Women bear the brunt but domestic violence is a straightjacket which traps us all. I believe that the majority of men want to be loved, to be vulnerable, to protect, to provide, to confide, to be emotionally intimate and held in high esteem by others. They just happen to be the silent majority. Instead society tries to fool us into believing that men are happy being dominant, emotionally stunted cave men. Males are encouraged to cling desperately to a vision of manhood which prevents many from living an emotionally fulfilling life. On the flip side, women are cast as victims who expect the path to true love to be thwarted with obstacles and danger. Men oppress and women are oppressed. The dynamic is always the victor versus the victim. It plays out with White against Black, straight against gay and man against woman. It is this belief system that makes peaceful coexistence a foolish dream as opposed to a reality which we should all strive for.

Politicians are always trying to secure the female vote; after all we are more than half of the electorate. I find it odd that wealthy middle aged White men feel that they have the legitimacy to lecture women about their fertility, abortion or defining what is rape and yet are noticeable silent about domestic violence? In the United Kingdom the average sentencing for ‘Grevious Bodily Harm’ is five to ten years in prison. That is in stark contrast to the whopping 68% of domestic abusers who only receive sentences of less than three months. (Source BBC News) In early 2012 the funding of women’s refuges in Britain was cut by 31%. Women’s bodies, fertility and mothering skills are constantly under scrutiny. However, when it comes to our safety, our esteem and our justice these are topics that no wants to discuss. Why? To bring about change would require all of us to change. To deal with violence against women you have to deal with the root cause, male entitlement to the female form. To change that will be to alter the accepted dynamic between men and women. Until women are truly seen as equals we will always be seen as the second sex.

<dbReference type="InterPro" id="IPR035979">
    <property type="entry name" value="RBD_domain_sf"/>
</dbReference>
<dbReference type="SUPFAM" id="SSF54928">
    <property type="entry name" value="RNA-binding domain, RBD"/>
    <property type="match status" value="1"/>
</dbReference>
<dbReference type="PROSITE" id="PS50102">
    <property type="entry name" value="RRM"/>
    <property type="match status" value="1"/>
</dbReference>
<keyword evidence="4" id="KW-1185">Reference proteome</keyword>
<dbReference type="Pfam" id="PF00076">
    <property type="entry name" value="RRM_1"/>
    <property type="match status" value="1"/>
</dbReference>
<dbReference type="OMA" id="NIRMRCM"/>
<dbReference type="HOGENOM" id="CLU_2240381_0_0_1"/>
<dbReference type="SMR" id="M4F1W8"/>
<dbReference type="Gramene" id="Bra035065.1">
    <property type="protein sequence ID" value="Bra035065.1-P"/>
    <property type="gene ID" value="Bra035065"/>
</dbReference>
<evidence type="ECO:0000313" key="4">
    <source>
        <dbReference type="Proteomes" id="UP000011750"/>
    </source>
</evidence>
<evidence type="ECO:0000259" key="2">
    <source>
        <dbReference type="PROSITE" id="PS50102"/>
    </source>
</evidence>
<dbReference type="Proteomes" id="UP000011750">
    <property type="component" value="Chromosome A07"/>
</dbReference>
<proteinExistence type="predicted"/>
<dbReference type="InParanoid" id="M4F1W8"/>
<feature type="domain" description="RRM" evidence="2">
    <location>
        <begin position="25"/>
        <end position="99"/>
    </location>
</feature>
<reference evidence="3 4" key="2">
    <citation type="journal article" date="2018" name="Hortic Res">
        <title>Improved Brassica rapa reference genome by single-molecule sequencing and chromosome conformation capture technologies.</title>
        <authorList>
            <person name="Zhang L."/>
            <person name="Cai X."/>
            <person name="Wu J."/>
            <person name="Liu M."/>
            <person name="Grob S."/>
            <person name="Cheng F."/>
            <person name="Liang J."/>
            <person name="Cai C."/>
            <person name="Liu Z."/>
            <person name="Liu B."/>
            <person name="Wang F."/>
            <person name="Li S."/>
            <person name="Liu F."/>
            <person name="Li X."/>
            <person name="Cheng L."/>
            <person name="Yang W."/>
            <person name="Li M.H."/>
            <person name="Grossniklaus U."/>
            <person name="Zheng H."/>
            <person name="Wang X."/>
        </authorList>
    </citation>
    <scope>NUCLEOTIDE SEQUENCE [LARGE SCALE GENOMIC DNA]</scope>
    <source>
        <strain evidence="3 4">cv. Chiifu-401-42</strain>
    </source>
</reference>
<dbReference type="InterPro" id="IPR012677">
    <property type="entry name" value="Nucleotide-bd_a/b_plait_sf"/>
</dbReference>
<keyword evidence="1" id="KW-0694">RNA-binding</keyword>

Please let me know your thoughts


Revolution of one


Unfortunately, I haven’t returned refreshed from a holiday in the Maldives. Life is still hectic but most importantly the desire to write has returned. Many thanks for bearing with me.

I have written about love before but usually I focus on relationships and romantic love. During my hiatus I have been dwelling on the power of self-love. Once we have peace within ourselves we increase the probability of finding contentment within various aspects of our lives be it a job, family or relationships. I do believe that having that approach to life is a revolutionary act because it is the only way that we are truly free. Only by placing our internal desires ahead of societal or familial pressures do we get to exert free will. That is the battle, the challenge for us all.